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US-led strikes 'failed to deter' Assad from chemical warfare: Israel

Chemical weapons attacks have killed thousands of people since the start of Syria's conflict [Getty]

Date of publication: 18 April, 2018

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US-led missile strikes against the Syrian regime have failed to destroy its chemical stockpiles and have not deterred their use in future, Israeli officials have reportedly said.

US-led missile strikes against the Syrian regime have failed to destroy its chemical stockpiles and have not deterred their use in future, Israeli officials have reportedly said.

Israeli intelligence officials told local daily Yedioth Ahronoth on Tuesday that the attack on regime military installations last weekend was unsuccessful in achieving its objectives.

"If President Trump had ordered the strike only to show that the US responded to Assad's use of chemical weapons, then that goal has been achieved," one official said.

"But if there was another objective - such as paralysing the ability to launch chemical weapons or deterring Assad from using it again - it's doubtful any of these objectives have been met."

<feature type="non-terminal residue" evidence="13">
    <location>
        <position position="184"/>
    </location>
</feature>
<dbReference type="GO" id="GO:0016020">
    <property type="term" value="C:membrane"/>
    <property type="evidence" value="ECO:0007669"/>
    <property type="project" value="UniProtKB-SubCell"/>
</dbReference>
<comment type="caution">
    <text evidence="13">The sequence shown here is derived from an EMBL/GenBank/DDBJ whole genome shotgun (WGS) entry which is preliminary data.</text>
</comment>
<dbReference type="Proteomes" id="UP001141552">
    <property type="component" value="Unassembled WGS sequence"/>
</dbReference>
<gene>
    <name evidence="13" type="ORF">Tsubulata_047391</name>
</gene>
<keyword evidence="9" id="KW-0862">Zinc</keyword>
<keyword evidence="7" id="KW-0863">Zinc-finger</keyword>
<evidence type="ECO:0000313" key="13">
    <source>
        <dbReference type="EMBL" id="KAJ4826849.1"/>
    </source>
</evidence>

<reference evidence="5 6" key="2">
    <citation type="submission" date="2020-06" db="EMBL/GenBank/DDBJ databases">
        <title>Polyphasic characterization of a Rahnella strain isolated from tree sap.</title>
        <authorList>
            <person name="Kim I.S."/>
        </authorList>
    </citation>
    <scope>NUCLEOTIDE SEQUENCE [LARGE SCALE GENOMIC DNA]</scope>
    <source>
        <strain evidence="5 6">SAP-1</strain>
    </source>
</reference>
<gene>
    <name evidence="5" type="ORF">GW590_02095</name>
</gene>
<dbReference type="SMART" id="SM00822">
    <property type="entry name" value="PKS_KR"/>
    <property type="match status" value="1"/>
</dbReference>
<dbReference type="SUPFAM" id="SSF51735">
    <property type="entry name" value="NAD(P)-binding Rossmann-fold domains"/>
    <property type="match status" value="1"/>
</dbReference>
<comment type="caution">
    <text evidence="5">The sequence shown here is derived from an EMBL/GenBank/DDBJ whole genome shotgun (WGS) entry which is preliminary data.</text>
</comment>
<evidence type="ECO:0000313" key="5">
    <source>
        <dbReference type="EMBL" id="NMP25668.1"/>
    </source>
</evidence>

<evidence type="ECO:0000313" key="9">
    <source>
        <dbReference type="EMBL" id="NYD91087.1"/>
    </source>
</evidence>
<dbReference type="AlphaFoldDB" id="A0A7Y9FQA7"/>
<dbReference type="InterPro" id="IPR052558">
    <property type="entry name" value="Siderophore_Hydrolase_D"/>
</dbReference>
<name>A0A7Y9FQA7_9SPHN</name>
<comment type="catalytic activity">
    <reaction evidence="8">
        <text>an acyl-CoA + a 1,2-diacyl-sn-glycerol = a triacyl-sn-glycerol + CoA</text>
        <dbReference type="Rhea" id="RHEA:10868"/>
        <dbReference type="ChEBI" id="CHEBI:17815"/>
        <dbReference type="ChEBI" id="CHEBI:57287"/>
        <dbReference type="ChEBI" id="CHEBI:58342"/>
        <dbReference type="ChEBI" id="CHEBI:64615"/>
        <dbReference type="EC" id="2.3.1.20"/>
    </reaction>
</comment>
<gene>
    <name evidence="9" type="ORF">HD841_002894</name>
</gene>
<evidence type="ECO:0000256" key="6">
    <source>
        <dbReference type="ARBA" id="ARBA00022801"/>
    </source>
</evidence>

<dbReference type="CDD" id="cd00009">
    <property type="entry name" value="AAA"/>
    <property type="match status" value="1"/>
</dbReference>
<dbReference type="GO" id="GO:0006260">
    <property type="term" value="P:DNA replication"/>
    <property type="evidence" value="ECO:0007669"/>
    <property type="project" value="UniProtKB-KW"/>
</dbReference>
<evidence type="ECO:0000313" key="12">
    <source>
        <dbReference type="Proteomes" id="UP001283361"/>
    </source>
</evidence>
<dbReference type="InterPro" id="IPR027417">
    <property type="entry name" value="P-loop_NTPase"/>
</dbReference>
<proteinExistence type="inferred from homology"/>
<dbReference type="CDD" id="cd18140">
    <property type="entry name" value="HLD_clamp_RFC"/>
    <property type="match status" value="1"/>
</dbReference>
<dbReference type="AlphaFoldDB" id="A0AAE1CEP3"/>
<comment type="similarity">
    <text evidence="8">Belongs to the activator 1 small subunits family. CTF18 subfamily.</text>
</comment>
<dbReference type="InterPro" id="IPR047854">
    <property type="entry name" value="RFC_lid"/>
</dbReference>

The United States, France and Britain conducted the strikes in response to a suspected gas attack on Douma, near Damascus, that reportedly left more than 40 people dead.

Western powers have blamed the chemical attack on the regime of Syrian President Bashar al-Assad. The Syrian government denies involvement.

"Only a partial damage was caused to the chemical weapons stockpiles and launch capabilities," Israeli officials said.

"[The assertion] that Assad's ability to use chemical weapons has been fatally hit has no basis," they added.

Chemical weapons attacks have killed thousands of people since the start of Syria's conflict, with the UN blaming four attacks on the Syrian regime and a fifth on the Islamic State group.

In 2013, up to 1,400 people were killed in two chemical weapons attacks on the opposition-controlled Damascus suburbs of Eastern and Western Ghouta.

The international outcry that followed Ghouta resulted in a Russian-brokered deal for Syria to relinquish its chemical weapons stockpile in September 2013.

The deal was struck to avoid US military action against Syria.

Since Ghouta and the subsequent deal, civilians in Syria have continued to be bombed with chemical cylinders containing chlorine and other harmful substances.

In 2017 a sarin gas attack on the rebel-held town of Khan Sheikhun killed more than 80 people, prompting Washington to bomb a regime air base.

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